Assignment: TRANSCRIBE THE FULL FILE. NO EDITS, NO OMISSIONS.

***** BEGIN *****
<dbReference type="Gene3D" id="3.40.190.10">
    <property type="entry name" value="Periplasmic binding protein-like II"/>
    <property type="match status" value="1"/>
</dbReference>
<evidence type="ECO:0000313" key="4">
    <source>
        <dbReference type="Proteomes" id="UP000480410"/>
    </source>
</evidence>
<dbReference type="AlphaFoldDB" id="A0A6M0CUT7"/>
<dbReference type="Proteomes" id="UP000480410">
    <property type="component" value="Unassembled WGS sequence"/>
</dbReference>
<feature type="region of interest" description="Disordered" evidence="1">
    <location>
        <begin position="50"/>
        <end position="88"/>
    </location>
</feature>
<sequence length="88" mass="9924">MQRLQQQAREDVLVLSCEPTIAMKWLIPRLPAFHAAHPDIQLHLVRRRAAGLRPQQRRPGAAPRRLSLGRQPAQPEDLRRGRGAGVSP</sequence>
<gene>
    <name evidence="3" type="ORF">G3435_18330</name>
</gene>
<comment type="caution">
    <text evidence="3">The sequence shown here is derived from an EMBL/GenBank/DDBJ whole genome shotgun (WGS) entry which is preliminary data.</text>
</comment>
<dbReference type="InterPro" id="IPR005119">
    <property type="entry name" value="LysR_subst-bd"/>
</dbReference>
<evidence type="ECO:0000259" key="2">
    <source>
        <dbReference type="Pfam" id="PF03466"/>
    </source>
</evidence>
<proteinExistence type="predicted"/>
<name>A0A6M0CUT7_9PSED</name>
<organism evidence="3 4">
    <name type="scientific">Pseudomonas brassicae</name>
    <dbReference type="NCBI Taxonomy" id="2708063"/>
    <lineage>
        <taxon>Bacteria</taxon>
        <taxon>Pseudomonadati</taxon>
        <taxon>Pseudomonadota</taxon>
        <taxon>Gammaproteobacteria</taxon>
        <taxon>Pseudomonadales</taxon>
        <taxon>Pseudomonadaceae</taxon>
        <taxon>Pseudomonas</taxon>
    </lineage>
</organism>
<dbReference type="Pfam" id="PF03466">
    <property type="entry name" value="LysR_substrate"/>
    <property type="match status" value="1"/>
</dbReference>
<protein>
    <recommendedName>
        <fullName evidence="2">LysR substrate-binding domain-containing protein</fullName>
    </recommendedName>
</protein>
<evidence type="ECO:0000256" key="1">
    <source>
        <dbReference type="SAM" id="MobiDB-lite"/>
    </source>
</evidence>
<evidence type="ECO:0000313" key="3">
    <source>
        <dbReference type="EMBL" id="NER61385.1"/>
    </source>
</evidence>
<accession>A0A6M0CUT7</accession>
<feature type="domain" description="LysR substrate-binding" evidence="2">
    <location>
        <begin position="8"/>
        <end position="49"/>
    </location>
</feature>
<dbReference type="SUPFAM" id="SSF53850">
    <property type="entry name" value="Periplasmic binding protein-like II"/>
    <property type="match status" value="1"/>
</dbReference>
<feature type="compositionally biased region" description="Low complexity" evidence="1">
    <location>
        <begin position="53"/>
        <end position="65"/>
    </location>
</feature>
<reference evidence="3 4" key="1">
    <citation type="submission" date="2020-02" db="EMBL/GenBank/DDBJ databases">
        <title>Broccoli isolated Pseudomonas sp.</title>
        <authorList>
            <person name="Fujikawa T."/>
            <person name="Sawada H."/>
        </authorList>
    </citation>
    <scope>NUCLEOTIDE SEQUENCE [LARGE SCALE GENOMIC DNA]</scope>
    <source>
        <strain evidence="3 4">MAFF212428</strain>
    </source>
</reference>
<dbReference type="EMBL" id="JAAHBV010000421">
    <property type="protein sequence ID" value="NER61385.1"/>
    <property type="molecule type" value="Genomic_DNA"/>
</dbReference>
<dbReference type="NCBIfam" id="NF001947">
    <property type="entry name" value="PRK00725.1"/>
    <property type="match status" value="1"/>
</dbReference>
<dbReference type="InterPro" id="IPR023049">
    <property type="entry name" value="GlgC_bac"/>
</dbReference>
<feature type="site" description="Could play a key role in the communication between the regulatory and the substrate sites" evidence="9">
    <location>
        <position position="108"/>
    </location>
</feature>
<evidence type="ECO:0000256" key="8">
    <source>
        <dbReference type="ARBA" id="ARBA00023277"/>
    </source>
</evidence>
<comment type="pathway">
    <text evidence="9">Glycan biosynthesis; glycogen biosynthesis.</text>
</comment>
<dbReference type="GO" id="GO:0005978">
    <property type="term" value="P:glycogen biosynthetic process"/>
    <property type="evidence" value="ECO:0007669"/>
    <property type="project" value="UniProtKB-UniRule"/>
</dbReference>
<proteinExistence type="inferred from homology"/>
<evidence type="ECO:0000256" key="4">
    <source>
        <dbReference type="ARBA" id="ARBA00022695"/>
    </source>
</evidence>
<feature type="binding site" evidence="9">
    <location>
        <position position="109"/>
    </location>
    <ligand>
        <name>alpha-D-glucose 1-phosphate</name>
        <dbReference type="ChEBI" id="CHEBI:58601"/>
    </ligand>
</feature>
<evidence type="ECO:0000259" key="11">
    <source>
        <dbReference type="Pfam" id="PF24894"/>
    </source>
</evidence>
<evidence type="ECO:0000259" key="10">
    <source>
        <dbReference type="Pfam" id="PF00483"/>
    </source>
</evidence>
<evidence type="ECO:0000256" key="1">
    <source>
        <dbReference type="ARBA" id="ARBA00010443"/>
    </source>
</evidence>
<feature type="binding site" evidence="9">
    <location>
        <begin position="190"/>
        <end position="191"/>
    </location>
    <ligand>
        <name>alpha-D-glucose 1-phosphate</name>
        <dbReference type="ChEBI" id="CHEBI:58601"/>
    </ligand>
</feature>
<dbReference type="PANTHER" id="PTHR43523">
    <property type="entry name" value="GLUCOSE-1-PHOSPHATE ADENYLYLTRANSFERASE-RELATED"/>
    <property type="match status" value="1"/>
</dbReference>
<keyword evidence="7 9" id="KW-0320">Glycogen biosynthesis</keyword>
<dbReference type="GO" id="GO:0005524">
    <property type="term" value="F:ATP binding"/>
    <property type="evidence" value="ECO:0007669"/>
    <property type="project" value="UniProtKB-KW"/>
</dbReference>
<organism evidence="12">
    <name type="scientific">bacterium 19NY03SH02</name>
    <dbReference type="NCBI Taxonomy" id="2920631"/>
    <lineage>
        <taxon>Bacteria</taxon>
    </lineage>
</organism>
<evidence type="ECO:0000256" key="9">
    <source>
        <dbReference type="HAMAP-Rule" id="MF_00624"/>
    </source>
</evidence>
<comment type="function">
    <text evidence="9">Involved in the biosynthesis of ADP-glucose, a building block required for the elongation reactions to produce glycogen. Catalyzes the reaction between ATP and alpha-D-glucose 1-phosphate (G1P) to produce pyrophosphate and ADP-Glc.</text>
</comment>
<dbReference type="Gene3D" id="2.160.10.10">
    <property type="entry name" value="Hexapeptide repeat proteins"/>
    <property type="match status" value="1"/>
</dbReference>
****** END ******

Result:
<dbReference type="Gene3D" id="3.40.190.10">
    <property type="entry name" value="Periplasmic binding protein-like II"/>
    <property type="match status" value="1"/>
</dbReference>
<evidence type="ECO:0000313" key="4">
    <source>
        <dbReference type="Proteomes" id="UP000480410"/>
    </source>
</evidence>
<dbReference type="AlphaFoldDB" id="A0A6M0CUT7"/>
<dbReference type="Proteomes" id="UP000480410">
    <property type="component" value="Unassembled WGS sequence"/>
</dbReference>
<feature type="region of interest" description="Disordered" evidence="1">
    <location>
        <begin position="50"/>
        <end position="88"/>
    </location>
</feature>
<sequence length="88" mass="9924">MQRLQQQAREDVLVLSCEPTIAMKWLIPRLPAFHAAHPDIQLHLVRRRAAGLRPQQRRPGAAPRRLSLGRQPAQPEDLRRGRGAGVSP</sequence>
<gene>
    <name evidence="3" type="ORF">G3435_18330</name>
</gene>
<comment type="caution">
    <text evidence="3">The sequence shown here is derived from an EMBL/GenBank/DDBJ whole genome shotgun (WGS) entry which is preliminary data.</text>
</comment>
<dbReference type="InterPro" id="IPR005119">
    <property type="entry name" value="LysR_subst-bd"/>
</dbReference>
<evidence type="ECO:0000259" key="2">
    <source>
        <dbReference type="Pfam" id="PF03466"/>
    </source>
</evidence>
<proteinExistence type="predicted"/>
<name>A0A6M0CUT7_9PSED</name>
<organism evidence="3 4">
    <name type="scientific">Pseudomonas brassicae</name>
    <dbReference type="NCBI Taxonomy" id="2708063"/>
    <lineage>
        <taxon>Bacteria</taxon>
        <taxon>Pseudomonadati</taxon>
        <taxon>Pseudomonadota</taxon>
        <taxon>Gammaproteobacteria</taxon>
        <taxon>Pseudomonadales</taxon>
        <taxon>Pseudomonadaceae</taxon>
        <taxon>Pseudomonas</taxon>
    </lineage>
</organism>
<dbReference type="Pfam" id="PF03466">
    <property type="entry name" value="LysR_substrate"/>
    <property type="match status" value="1"/>
</dbReference>
<protein>
    <recommendedName>
        <fullName evidence="2">LysR substrate-binding domain-containing protein</fullName>
    </recommendedName>
</protein>
<evidence type="ECO:0000256" key="1">
    <source>
        <dbReference type="SAM" id="MobiDB-lite"/>
    </source>
</evidence>
<evidence type="ECO:0000313" key="3">
    <source>
        <dbReference type="EMBL" id="NER61385.1"/>
    </source>
</evidence>
<accession>A0A6M0CUT7</accession>
<feature type="domain" description="LysR substrate-binding" evidence="2">
    <location>
        <begin position="8"/>
        <end position="49"/>
    </location>
</feature>
<dbReference type="SUPFAM" id="SSF53850">
    <property type="entry name" value="Periplasmic binding protein-like II"/>
    <property type="match status" value="1"/>
</dbReference>
<feature type="compositionally biased region" description="Low complexity" evidence="1">
    <location>
        <begin position="53"/>
        <end position="65"/>
    </location>
</feature>
<reference evidence="3 4" key="1">
    <citation type="submission" date="2020-02" db="EMBL/GenBank/DDBJ databases">
        <title>Broccoli isolated Pseudomonas sp.</title>
        <authorList>
            <person name="Fujikawa T."/>
            <person name="Sawada H."/>
        </authorList>
    </citation>
    <scope>NUCLEOTIDE SEQUENCE [LARGE SCALE GENOMIC DNA]</scope>
    <source>
        <strain evidence="3 4">MAFF212428</strain>
    </source>
</reference>
<dbReference type="EMBL" id="JAAHBV010000421">
    <property type="protein sequence ID" value="NER61385.1"/>
    <property type="molecule type" value="Genomic_DNA"/>
</dbReference>
<dbReference type="NCBIfam" id="NF001947">
    <property type="entry name" value="PRK00725.1"/>
    <property type="match status" value="1"/>
</dbReference>
<dbReference type="InterPro" id="IPR023049">
    <property type="entry name" value="GlgC_bac"/>
</dbReference>
<feature type="site" description="Could play a key role in the communication between the regulatory and the substrate sites" evidence="9">
    <location>
        <position position="108"/>
    </location>
</feature>
<evidence type="ECO:0000256" key="8">
    <source>
        <dbReference type="ARBA" id="ARBA00023277"/>
    </source>
</evidence>
<comment type="pathway">
    <text evidence="9">Glycan biosynthesis; glycogen biosynthesis.</text>
</comment>
<dbReference type="GO" id="GO:0005978">
    <property type="term" value="P:glycogen biosynthetic process"/>
    <property type="evidence" value="ECO:0007669"/>
    <property type="project" value="UniProtKB-UniRule"/>
</dbReference>
<proteinExistence type="inferred from homology"/>
<evidence type="ECO:0000256" key="4">
    <source>
        <dbReference type="ARBA" id="ARBA00022695"/>
    </source>
</evidence>
<feature type="binding site" evidence="9">
    <location>
        <position position="109"/>
    </location>
    <ligand>
        <name>alpha-D-glucose 1-phosphate</name>
        <dbReference type="ChEBI" id="CHEBI:58601"/>
    </ligand>
</feature>
<evidence type="ECO:0000259" key="11">
    <source>
        <dbReference type="Pfam" id="PF24894"/>
    </source>
</evidence>
<evidence type="ECO:0000259" key="10">
    <source>
        <dbReference type="Pfam" id="PF00483"/>
    </source>
</evidence>
<evidence type="ECO:0000256" key="1">
    <source>
        <dbReference type="ARBA" id="ARBA00010443"/>
    </source>
</evidence>
<feature type="binding site" evidence="9">
    <location>
        <begin position="190"/>
        <end position="191"/>
    </location>
    <ligand>
        <name>alpha-D-glucose 1-phosphate</name>
        <dbReference type="ChEBI" id="CHEBI:58601"/>
    </ligand>
</feature>
<dbReference type="PANTHER" id="PTHR43523">
    <property type="entry name" value="GLUCOSE-1-PHOSPHATE ADENYLYLTRANSFERASE-RELATED"/>
    <property type="match status" value="1"/>
</dbReference>
<keyword evidence="7 9" id="KW-0320">Glycogen biosynthesis</keyword>
<dbReference type="GO" id="GO:0005524">
    <property type="term" value="F:ATP binding"/>
    <property type="evidence" value="ECO:0007669"/>
    <property type="project" value="UniProtKB-KW"/>
</dbReference>
<organism evidence="12">
    <name type="scientific">bacterium 19NY03SH02</name>
    <dbReference type="NCBI Taxonomy" id="2920631"/>
    <lineage>
        <taxon>Bacteria</taxon>
    </lineage>
</organism>
<evidence type="ECO:0000256" key="9">
    <source>
        <dbReference type="HAMAP-Rule" id="MF_00624"/>
    </source>
</evidence>
<comment type="function">
    <text evidence="9">Involved in the biosynthesis of ADP-glucose, a building block required for the elongation reactions to produce glycogen. Catalyzes the reaction between ATP and alpha-D-glucose 1-phosphate (G1P) to produce pyrophosphate and ADP-Glc.</text>
</comment>
<dbReference type="Gene3D" id="2.160.10.10">
    <property type="entry name" value="Hexapeptide repeat proteins"/>
    <property type="match status" value="1"/>
</dbReference>